For many, the idea of being a not-for-profit organization means no taxes, right? Not precisely. There are instances when a not-for-profit organization does need to file taxes and understanding the rules around Unrelated Business Income Tax (UBIT) is essential.
A key tool used by not-for-profits when ensuring compliance with UBIT regulations is the Statement of Functional Expense (SFE) which also assists organizations in monitoring the ratio of program expense in order to maintain tax-exempt status with the IRS. How do these tax tools work together?
On this episode of Weaver: Beyond the Numbers, Weaver Tax Partner, Kirby Ross, and Assurance Partner, Jackie Gonzalez, are focused on top issues impacting not-for-profit organizations. They specifically break down UBIT rules and discuss how a SFE can help improve reporting.
Ross and Gonzalez discuss the following in their conversation:
- Examples of unrelated business income scenario
- Questions not-for-profits should consider when reporting unrelated business income
- Keys to setting up a statement of functional expense to accurately report resource allocation and support tax compliance
Under UBIT rules, not-for-profit organizations are generally exempt from paying federal income tax on income generated from activities that are related to their exempt purpose. However, if the organization generates income from activities that are not substantially related to their exempt purpose, that income may be subject to UBIT. For example, sponsorships don’t fall under UBIT, but advertising does. “So, if someone sponsors your program, you can put the name of the company on your promotional material, and that’s considered great,” Ross said. “However, if you start promoting how great that product is, or how great that company is, then you can get into trouble, and you’ve entered into the land of UBIT.”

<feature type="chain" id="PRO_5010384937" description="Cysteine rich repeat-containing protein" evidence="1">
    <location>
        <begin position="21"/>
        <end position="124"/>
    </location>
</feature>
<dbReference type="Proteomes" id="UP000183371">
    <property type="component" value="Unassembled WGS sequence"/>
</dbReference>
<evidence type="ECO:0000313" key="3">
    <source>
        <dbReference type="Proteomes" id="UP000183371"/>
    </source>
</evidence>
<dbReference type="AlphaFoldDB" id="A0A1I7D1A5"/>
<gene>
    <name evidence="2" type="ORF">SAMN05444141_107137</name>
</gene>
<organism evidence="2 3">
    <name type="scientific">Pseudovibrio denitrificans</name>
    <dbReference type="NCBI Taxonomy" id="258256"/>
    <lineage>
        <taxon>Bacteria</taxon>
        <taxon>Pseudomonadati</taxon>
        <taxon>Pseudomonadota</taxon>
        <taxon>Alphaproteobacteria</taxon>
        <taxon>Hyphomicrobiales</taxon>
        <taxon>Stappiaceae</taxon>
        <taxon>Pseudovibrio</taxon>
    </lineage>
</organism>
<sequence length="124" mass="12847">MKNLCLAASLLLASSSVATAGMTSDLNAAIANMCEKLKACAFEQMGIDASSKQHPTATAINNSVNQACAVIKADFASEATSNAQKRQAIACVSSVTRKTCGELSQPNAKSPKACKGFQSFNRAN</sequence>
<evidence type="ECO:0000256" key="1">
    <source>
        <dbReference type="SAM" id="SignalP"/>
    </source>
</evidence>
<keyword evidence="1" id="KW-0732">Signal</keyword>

Statement of functional expenses was also discussed by Gonzalez and Ross who conveyed the importance of accurately allocating expenses between program and supporting services. Consistency in allocations and having clear policies are crucial for both auditing and tax purposes. Rating agencies like Charity Navigator assess not-for-profits based on their expense allocation, with higher ratings going to organizations that allocate a larger percentage of their expenses to program services.
A good target for a highly functioning not-for-profit is to allocate less than 15% of its expenses to supporting services, with the rest going to program services. A lower percentage allocated to program services could have negatively impacted the organization's reputation and deterred potential donors.
The conversation concluded with both speakers acknowledging the importance of auditors in helping not-for-profits to accurately report their expenses and assess their UBIT exposure.
Kirby Ross is a Tax Partner at Weaver and has been with the company since 2020. Previously he was a Shareholder at HSPG & Associates. He’s also a graduate of the University of Central Oklahoma.
Jackie Gonzalez is an Assurance Partner at Weaver and manages the company’s Assurance Services. She’s been with the company for 18 years and is an alum of Texas Wesleyan University.